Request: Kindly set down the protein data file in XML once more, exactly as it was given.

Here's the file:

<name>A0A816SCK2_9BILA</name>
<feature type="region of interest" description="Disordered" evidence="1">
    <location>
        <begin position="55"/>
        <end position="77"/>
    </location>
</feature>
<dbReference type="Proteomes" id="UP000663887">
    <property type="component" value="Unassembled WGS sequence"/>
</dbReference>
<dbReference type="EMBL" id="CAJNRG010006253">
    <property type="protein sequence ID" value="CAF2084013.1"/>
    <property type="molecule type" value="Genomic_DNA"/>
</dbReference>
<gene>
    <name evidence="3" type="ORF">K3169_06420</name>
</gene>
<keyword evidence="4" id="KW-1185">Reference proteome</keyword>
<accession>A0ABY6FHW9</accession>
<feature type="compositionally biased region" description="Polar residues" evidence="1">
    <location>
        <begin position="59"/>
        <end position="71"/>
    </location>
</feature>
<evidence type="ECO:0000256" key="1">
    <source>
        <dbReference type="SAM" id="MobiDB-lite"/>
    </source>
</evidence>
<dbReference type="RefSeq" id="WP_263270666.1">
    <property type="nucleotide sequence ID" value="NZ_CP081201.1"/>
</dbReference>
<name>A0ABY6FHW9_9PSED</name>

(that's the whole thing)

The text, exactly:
<name>A0A816SCK2_9BILA</name>
<feature type="region of interest" description="Disordered" evidence="1">
    <location>
        <begin position="55"/>
        <end position="77"/>
    </location>
</feature>
<dbReference type="Proteomes" id="UP000663887">
    <property type="component" value="Unassembled WGS sequence"/>
</dbReference>
<dbReference type="EMBL" id="CAJNRG010006253">
    <property type="protein sequence ID" value="CAF2084013.1"/>
    <property type="molecule type" value="Genomic_DNA"/>
</dbReference>
<gene>
    <name evidence="3" type="ORF">K3169_06420</name>
</gene>
<keyword evidence="4" id="KW-1185">Reference proteome</keyword>
<accession>A0ABY6FHW9</accession>
<feature type="compositionally biased region" description="Polar residues" evidence="1">
    <location>
        <begin position="59"/>
        <end position="71"/>
    </location>
</feature>
<evidence type="ECO:0000256" key="1">
    <source>
        <dbReference type="SAM" id="MobiDB-lite"/>
    </source>
</evidence>
<dbReference type="RefSeq" id="WP_263270666.1">
    <property type="nucleotide sequence ID" value="NZ_CP081201.1"/>
</dbReference>
<name>A0ABY6FHW9_9PSED</name>